For much of this opening stage of the Asda Women’s Tour de Yorkshire Race it was a good thing to be called Elizabeth and to be representing the home county.
Lizzie Deignan of Otley repeatedly drove the peloton from Barnsley in pursuit of a small breakaway that consisted of Lizzy Banks of Sheffield.
While Deignan, the former world champion and one of the biggest names in women’s cycling, eventually succumbed to the screaming in her legs as she continues her comeback from childbirth, Banks elevated her own stock with a commanding ride to put her arms into the red jersey belonging to the Queen of the Mountains.
Yet the honours on day one of this two-day women’s jaunt from the south of the county to the Yorkshire Dales, and then over to the coast, belonged to a young Dutch rider who sprinted clear up a slight incline into the throng of people lining Bedale’s Market Square.
Lorena Wiebes has not had many notable achievements in her career, but at just 20 years of age she looks well positioned to continue the fine tradition of the Netherlands producing female cyclists of the highest calibre. Holland is home to the last two road race world champions and the subplot of this intriguing 132km opening stage was the fact it took in the loop around Harrogate that in September will decide the winner of the fabled rainbow jersey.
“I’ve been doing it wrong in training so I’m glad I actually saw the proper course,” laughed Deignan, moments after crossing the line. “I’ve been coming at it from a different angle in training. God knows how. But it’s a good circuit.”
I can’t describe how special it is to be here with the jersey on and my family here; the crowds are amazing.Lizzy Banks
The one and only chance to ride that key part of the worlds course in race conditions was why such a stellar field had assembled for the women’s Tour de Yorkshire.
Fourteen of the top 15 teams in the world set out from the shadow of the Town Hall in Barnsley at 9am making it the deepest field in terms of quality the women’s race has attracted.
Parity with their male counterparts in the length of the two stages and the prize money at the end of it were also enticing factors, but there can be no doubting the standard is also of equal merit.
Nor the numbers at roadside, with Yorkshire folk embracing the race as they have done in each of the previous four years.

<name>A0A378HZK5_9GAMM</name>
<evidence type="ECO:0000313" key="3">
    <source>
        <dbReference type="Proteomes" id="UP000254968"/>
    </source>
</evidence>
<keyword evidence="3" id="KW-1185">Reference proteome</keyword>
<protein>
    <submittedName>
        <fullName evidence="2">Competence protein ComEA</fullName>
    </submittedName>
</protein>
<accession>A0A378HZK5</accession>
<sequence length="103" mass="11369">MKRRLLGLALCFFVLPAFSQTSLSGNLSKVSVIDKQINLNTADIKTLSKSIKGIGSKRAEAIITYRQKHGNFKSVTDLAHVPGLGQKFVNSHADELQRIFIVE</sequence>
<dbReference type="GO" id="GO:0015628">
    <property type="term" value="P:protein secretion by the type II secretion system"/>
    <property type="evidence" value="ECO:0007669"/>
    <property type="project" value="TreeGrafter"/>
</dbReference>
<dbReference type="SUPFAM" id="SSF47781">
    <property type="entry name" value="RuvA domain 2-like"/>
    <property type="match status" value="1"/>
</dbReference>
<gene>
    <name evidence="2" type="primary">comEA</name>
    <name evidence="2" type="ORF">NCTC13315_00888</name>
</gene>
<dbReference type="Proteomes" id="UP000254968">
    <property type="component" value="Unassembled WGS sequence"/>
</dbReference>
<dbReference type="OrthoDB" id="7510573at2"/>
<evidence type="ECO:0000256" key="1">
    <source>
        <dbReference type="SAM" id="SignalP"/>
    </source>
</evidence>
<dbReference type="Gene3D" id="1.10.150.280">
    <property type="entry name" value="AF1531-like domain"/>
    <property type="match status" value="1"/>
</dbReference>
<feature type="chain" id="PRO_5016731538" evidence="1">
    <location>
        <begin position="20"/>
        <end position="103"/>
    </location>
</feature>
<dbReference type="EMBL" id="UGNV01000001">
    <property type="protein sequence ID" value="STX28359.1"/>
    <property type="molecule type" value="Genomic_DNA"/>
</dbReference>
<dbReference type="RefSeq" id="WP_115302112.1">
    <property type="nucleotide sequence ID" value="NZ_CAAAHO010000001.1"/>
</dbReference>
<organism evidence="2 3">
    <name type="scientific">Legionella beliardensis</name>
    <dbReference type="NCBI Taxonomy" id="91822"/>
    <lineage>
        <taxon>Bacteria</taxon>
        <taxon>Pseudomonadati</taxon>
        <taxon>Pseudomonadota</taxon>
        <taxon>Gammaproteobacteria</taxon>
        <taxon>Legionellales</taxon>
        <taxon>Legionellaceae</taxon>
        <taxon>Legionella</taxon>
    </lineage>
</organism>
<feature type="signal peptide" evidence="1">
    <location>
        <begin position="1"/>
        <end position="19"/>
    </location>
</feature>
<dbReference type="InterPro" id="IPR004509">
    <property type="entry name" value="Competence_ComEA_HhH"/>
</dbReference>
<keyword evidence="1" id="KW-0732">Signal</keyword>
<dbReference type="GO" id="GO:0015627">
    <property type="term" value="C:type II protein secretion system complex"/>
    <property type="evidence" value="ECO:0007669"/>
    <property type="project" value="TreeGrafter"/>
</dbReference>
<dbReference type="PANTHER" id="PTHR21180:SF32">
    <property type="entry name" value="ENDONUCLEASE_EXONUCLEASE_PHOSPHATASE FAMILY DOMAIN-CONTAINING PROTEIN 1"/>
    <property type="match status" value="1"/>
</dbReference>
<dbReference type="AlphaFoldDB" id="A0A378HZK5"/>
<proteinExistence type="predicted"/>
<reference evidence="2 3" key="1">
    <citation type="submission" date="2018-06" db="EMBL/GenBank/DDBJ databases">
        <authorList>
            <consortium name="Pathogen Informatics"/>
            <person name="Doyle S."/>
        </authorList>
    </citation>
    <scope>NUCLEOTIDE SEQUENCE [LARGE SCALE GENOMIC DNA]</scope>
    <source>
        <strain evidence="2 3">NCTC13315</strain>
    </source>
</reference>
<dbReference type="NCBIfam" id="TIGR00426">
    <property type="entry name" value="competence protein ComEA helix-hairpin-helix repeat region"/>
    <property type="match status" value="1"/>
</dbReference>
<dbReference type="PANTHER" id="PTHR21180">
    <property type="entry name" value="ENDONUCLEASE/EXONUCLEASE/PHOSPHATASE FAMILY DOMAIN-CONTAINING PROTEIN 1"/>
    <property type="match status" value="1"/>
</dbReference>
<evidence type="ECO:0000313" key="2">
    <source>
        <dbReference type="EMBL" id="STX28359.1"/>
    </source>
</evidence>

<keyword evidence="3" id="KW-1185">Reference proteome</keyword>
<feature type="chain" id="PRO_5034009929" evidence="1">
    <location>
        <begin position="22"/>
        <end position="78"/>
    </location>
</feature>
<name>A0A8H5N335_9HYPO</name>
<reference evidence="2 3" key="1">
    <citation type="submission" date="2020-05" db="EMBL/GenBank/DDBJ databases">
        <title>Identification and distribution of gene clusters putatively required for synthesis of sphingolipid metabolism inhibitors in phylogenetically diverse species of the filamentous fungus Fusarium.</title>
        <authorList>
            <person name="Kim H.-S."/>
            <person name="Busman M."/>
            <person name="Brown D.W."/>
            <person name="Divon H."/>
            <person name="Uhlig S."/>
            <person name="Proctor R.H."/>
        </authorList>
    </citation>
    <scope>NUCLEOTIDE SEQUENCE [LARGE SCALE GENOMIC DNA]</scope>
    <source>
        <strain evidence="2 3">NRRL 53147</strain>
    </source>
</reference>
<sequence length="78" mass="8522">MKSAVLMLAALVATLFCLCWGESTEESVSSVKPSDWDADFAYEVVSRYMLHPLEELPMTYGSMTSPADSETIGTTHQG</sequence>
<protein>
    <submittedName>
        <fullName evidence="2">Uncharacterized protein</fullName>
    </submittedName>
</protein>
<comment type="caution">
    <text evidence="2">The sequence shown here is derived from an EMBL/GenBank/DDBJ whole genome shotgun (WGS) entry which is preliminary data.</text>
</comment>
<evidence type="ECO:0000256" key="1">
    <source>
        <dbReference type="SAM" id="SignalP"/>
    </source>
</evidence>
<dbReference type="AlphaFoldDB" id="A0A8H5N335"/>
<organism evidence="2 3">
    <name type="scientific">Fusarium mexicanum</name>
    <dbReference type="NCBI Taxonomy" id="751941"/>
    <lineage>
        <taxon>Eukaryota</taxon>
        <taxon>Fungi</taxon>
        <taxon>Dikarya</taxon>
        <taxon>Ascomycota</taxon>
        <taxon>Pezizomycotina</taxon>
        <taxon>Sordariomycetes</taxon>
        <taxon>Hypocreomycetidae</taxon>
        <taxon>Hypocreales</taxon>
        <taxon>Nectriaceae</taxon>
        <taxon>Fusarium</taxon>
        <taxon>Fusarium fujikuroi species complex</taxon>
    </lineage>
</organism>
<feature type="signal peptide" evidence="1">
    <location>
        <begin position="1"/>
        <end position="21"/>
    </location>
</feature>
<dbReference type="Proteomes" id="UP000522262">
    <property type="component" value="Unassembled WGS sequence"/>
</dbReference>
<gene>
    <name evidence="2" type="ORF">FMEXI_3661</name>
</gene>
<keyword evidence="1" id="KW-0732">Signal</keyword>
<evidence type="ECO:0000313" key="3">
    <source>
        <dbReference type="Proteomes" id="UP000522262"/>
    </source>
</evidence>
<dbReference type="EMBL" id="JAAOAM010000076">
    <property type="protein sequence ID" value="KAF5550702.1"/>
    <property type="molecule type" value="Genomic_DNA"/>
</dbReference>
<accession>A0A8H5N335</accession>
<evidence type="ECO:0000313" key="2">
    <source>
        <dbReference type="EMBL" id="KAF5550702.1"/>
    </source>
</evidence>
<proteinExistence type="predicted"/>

“It’s phenomenal that they were still all out there in the pouring rain,” said Deignan. “There were people in shorts and t-shirts. We’re so grateful they were still out supporting us.
“I didn’t quite have the legs to pull anything off. I’m still so eager to get going and I’m finding it boring. I can’t attack like I used to. But that will come back a couple of races down the line.
“At the moment for me it’s all about getting those races in and getting my race rhythm.”
Further up the road, Banks certainly found her rhythm.
After repeated attempts to launch a breakaway the Bigla rider finally got free of the bunch as the race left South Yorkshire and headed towards Pontefract.
By the time the summit of the categorised climb up Cote de Lindley came into view it was Banks versus Leah Dixon of Brother UK for the right to wear the red jersey.
“I knew I had a chance, but also that she was a super strong rider,” said Banks, who was born in Worcestershire but has called Sheffield her home since moving to the city for university 10 years ago.
“I wanted to sit behind her, but ended up on the front, so I just had to ride her off my wheel.
“I saw I had a gap, but it was 500m to go. I was dying, but had to go as hard as I could to get the jersey.
“I can’t describe how special it is to be here with the jersey on and my family here; the crowds are amazing.
“Around where I live in Sheffield is the best place to train because you’re always pushing.”
Banks led the breakaway as Bedale hoved into sight, but the escapees were finally swallowed up three kilometres from home.
From there the heavyweights of the women’s tour took charge and Wiebes burst clear.
“It’s one of the best wins of my career,” said the young Dutch rider.
“When the breakaway was caught I thought I can win this, and the team did an amazing job to put me in a strong position.”
And so to Bridlington for the final women’s stage, 132km up the Yorkshire coast to Scarborough.
“Savage climbs,” said Banks, “and the wind and the rain isn’t going to help.”
Welcome to Yorkshire.